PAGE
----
Acts 2:1 When the day of Pentecost arrived, they were all together in one place. 2 And suddenly there came from heaven a sound like a mighty rushing wind, and it filled the entire house where they were sitting. 3 And divided tongues as of fire appeared to them and rested on each one of them. 4 And they were all filled with the Holy Spirit and began to speak in other tongues as the Spirit gave them utterance.

The apostles identified this with the Old Testament promise that God would make a New Covenant with his people and pour out his Spirit.

Acts 2:32 This Jesus God raised up, and of that we all are witnesses. 33 Being therefore exalted at the right hand of God, and having received from the Father the promise of the Holy Spirit, he has poured out this that you yourselves are seeing and hearing.

When the crowds were ‘cut to the heart’ and asked what they should do,

Acts 2:38 And Peter said to them, “Repent and be baptized every one of you in the name of Jesus Christ for the forgiveness of your sins, and you will receive the gift of the Holy Spirit. 39 For the promise is for you and for your children and for all who are far off, everyone whom the Lord our God calls to himself.”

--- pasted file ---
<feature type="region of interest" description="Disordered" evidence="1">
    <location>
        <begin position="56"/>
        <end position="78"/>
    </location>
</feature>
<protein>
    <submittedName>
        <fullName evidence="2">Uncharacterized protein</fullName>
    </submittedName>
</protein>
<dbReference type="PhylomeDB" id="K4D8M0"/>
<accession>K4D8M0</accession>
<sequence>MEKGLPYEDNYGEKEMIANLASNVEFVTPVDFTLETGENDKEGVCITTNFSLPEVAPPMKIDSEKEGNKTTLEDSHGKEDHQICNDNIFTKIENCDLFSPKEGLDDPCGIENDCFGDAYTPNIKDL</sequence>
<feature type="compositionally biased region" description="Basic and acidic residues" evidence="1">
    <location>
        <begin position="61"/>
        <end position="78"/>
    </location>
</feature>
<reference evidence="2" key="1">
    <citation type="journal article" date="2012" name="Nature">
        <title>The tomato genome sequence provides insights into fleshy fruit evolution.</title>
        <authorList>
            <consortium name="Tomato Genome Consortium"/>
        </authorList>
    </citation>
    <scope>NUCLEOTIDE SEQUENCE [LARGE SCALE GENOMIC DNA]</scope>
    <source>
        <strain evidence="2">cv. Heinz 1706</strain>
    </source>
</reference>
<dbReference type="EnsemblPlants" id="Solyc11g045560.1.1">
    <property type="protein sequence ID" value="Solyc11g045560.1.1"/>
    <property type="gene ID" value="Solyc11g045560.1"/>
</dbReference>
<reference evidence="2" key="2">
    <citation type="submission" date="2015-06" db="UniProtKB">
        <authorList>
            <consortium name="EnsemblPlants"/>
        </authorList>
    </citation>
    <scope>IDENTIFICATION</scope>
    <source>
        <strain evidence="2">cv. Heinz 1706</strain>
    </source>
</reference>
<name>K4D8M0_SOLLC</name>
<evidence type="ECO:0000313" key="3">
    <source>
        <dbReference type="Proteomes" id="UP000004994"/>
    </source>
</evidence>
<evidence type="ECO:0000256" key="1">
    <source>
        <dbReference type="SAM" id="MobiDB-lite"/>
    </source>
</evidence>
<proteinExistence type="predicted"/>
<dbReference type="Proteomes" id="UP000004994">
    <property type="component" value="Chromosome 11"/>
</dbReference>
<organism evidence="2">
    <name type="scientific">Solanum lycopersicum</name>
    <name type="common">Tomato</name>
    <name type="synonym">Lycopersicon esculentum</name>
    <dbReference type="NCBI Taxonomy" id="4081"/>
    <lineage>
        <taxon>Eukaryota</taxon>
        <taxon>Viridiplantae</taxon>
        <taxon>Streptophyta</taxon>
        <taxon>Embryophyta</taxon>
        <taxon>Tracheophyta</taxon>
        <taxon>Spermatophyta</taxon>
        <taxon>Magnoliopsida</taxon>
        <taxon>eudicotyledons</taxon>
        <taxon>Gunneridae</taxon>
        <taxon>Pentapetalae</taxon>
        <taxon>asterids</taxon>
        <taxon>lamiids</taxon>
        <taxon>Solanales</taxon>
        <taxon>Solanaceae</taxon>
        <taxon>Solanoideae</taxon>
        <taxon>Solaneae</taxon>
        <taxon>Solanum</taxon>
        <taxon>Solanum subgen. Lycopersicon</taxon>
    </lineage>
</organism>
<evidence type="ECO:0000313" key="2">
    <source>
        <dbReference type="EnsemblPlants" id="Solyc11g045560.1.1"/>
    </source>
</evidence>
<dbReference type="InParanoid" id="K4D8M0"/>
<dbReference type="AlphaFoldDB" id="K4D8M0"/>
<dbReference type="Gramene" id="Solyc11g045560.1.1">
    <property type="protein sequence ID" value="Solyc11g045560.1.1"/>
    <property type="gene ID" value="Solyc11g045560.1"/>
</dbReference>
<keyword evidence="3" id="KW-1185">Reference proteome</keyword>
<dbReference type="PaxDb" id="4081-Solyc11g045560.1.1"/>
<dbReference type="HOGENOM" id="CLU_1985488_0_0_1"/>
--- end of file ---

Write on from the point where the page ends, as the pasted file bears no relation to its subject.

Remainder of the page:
We are told that the hearers of the message, who believed the good news and were baptized, who received the Holy Spirit and were added to the church, were

5 Now there were dwelling in Jerusalem Jews, devout men from every nation under heaven.

…9 Parthians and Medes and Elamites and residents of Mesopotamia, Judea and Cappadocia, Pontus and Asia, 10 Phrygia and Pamphylia, Egypt and the parts of Libya belonging to Cyrene, and visitors from Rome, 11 both Jews and proselytes, Cretans and Arabians—

So the baptism of the Spirit came first to the Apostles, then to the Jews and proselytes who had gathered in Jerusalem for Pentecost.

Samaria

After the stoning of Stephen, Saul persecuted the church, and the believers were scattered throughout Judea and Samaria. The Jews in Judea would have been well thought of, but the Samaritans were viewed as worthless apostate half-breeds who had abandoned the truth. Philip proclaimed the good news about Jesus in Samaria and many believed and were baptized. We are told in Acts 8:

Acts 8:14 Now when the apostles at Jerusalem heard that Samaria had received the word of God, they sent to them Peter and John, 15 who came down and prayed for them that they might receive the Holy Spirit, 16 for he had not yet fallen on any of them, but they had only been baptized in the name of the Lord Jesus. 17 Then they laid their hands on them and they received the Holy Spirit.